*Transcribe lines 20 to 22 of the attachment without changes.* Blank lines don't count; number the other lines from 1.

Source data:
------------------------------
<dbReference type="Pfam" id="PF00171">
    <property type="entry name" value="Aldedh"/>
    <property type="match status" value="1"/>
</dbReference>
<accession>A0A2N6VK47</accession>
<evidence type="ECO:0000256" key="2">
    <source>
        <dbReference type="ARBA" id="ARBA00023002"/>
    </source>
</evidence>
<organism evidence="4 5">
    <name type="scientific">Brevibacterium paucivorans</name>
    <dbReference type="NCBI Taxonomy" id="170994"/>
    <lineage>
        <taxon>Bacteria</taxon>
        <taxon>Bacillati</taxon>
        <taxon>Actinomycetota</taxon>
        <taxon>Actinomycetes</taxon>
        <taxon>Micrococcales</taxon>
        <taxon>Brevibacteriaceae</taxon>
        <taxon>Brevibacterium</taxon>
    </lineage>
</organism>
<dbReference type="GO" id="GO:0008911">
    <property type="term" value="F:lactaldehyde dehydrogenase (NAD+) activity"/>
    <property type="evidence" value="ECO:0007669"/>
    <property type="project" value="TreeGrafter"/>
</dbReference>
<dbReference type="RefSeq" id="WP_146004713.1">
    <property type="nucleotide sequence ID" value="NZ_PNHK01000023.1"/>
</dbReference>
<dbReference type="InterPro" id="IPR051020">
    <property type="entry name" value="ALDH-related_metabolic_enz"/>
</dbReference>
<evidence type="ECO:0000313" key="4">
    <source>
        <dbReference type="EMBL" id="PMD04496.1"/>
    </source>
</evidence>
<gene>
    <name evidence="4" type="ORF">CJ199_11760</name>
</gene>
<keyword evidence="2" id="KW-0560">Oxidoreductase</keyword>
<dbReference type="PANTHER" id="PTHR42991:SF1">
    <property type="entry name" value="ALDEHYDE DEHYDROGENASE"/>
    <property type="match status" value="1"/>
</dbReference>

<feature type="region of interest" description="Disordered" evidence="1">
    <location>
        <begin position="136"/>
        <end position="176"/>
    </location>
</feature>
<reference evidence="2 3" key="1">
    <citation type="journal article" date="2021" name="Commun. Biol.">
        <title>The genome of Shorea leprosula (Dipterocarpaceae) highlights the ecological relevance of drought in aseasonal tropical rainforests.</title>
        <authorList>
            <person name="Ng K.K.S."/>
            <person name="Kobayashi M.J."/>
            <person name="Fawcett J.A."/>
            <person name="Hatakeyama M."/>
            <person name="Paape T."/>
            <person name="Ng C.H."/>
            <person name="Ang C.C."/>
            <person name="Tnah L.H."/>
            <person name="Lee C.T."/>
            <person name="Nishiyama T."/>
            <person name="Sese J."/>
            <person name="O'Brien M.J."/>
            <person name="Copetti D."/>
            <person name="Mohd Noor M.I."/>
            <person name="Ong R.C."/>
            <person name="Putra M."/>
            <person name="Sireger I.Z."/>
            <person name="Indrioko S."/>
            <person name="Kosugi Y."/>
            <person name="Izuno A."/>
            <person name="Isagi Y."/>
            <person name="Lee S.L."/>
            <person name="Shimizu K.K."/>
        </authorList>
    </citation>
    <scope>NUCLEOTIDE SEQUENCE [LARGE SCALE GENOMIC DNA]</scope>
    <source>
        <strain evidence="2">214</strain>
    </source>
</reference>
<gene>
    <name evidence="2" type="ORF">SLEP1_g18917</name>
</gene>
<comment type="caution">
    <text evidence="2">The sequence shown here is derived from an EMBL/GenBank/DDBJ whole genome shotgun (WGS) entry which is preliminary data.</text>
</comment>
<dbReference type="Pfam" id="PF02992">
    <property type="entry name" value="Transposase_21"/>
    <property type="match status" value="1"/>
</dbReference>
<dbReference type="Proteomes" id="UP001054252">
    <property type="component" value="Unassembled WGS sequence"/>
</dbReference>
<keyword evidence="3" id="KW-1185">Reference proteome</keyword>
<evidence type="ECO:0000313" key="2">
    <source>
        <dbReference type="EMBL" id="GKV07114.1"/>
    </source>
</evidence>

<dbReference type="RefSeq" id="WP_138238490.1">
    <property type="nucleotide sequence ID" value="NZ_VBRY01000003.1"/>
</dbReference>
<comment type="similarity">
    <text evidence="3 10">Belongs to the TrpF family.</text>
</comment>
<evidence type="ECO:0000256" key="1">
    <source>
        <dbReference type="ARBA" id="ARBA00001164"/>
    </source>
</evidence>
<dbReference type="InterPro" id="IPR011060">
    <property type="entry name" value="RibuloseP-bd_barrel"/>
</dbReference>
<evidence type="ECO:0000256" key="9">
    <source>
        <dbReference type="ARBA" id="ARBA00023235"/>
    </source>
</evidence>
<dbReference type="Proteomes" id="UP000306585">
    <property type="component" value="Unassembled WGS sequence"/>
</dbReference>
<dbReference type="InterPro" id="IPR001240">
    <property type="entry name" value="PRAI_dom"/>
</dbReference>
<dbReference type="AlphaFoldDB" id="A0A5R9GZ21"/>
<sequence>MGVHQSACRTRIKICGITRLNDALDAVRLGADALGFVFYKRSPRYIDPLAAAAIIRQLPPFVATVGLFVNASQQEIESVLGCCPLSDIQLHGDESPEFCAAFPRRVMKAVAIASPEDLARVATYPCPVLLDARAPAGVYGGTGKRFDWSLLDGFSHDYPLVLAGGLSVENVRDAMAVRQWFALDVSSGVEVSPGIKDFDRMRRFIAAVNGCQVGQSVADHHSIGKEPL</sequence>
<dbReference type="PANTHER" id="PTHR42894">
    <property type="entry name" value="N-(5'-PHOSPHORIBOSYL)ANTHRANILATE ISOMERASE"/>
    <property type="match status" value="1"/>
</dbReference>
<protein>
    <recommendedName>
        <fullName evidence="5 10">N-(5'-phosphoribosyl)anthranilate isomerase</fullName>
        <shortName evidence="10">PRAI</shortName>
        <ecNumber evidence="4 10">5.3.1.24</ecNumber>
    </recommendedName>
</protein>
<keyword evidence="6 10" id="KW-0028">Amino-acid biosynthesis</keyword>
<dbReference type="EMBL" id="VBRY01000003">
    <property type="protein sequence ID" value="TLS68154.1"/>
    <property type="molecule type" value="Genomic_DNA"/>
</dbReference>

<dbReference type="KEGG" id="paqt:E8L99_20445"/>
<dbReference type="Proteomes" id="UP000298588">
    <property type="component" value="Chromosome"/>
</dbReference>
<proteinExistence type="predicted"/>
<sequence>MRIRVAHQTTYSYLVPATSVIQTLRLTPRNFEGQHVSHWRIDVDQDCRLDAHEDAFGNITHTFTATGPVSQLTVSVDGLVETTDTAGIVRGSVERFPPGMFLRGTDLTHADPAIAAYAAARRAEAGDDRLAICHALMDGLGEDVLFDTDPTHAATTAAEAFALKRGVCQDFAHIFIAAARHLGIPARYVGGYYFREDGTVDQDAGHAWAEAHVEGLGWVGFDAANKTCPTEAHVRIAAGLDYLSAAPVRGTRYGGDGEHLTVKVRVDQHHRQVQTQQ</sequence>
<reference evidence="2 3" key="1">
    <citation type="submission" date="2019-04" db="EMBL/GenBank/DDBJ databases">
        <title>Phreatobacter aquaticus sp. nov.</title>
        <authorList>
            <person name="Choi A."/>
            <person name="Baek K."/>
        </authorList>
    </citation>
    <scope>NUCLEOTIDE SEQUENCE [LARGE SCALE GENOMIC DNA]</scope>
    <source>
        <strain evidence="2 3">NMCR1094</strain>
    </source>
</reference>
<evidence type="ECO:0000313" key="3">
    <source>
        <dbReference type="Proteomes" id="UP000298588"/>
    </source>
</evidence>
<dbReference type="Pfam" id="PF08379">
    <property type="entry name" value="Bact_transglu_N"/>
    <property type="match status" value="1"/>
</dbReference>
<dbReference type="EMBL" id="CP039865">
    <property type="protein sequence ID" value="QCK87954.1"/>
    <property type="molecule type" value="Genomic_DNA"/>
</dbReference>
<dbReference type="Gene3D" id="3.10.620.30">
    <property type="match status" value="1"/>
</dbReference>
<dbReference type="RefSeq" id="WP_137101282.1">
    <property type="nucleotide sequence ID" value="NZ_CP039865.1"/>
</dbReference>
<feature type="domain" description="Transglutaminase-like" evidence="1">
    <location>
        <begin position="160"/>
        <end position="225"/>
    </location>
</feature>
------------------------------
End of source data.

        <taxon>Brevibacteriaceae</taxon>
        <taxon>Brevibacterium</taxon>
    </lineage>